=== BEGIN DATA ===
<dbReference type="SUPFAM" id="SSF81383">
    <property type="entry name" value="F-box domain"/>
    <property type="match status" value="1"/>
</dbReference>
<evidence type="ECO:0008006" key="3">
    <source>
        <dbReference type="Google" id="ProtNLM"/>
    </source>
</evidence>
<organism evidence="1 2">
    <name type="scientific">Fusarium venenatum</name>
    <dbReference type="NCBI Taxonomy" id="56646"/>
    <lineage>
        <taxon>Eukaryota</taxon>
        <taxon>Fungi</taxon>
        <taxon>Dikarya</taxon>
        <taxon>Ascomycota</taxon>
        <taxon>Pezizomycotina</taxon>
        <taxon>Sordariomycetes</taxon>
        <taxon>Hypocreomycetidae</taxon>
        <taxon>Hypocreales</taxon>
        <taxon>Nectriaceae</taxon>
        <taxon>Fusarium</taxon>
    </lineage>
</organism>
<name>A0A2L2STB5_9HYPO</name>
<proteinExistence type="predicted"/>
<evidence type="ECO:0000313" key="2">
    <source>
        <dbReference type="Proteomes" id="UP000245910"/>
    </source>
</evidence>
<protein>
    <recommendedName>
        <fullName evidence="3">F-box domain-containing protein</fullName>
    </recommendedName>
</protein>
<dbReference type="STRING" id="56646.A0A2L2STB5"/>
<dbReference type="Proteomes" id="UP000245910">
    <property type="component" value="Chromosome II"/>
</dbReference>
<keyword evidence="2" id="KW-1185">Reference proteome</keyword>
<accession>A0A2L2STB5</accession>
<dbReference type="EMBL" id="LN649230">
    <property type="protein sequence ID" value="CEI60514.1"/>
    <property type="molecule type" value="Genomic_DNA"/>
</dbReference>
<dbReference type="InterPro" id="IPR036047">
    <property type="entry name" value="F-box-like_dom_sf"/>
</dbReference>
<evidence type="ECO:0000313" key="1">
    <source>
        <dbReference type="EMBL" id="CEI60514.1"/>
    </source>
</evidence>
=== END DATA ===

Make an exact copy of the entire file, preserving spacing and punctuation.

<dbReference type="SUPFAM" id="SSF81383">
    <property type="entry name" value="F-box domain"/>
    <property type="match status" value="1"/>
</dbReference>
<evidence type="ECO:0008006" key="3">
    <source>
        <dbReference type="Google" id="ProtNLM"/>
    </source>
</evidence>
<organism evidence="1 2">
    <name type="scientific">Fusarium venenatum</name>
    <dbReference type="NCBI Taxonomy" id="56646"/>
    <lineage>
        <taxon>Eukaryota</taxon>
        <taxon>Fungi</taxon>
        <taxon>Dikarya</taxon>
        <taxon>Ascomycota</taxon>
        <taxon>Pezizomycotina</taxon>
        <taxon>Sordariomycetes</taxon>
        <taxon>Hypocreomycetidae</taxon>
        <taxon>Hypocreales</taxon>
        <taxon>Nectriaceae</taxon>
        <taxon>Fusarium</taxon>
    </lineage>
</organism>
<name>A0A2L2STB5_9HYPO</name>
<proteinExistence type="predicted"/>
<evidence type="ECO:0000313" key="2">
    <source>
        <dbReference type="Proteomes" id="UP000245910"/>
    </source>
</evidence>
<protein>
    <recommendedName>
        <fullName evidence="3">F-box domain-containing protein</fullName>
    </recommendedName>
</protein>
<dbReference type="STRING" id="56646.A0A2L2STB5"/>
<dbReference type="Proteomes" id="UP000245910">
    <property type="component" value="Chromosome II"/>
</dbReference>
<keyword evidence="2" id="KW-1185">Reference proteome</keyword>
<accession>A0A2L2STB5</accession>
<dbReference type="EMBL" id="LN649230">
    <property type="protein sequence ID" value="CEI60514.1"/>
    <property type="molecule type" value="Genomic_DNA"/>
</dbReference>
<dbReference type="InterPro" id="IPR036047">
    <property type="entry name" value="F-box-like_dom_sf"/>
</dbReference>
<evidence type="ECO:0000313" key="1">
    <source>
        <dbReference type="EMBL" id="CEI60514.1"/>
    </source>
</evidence>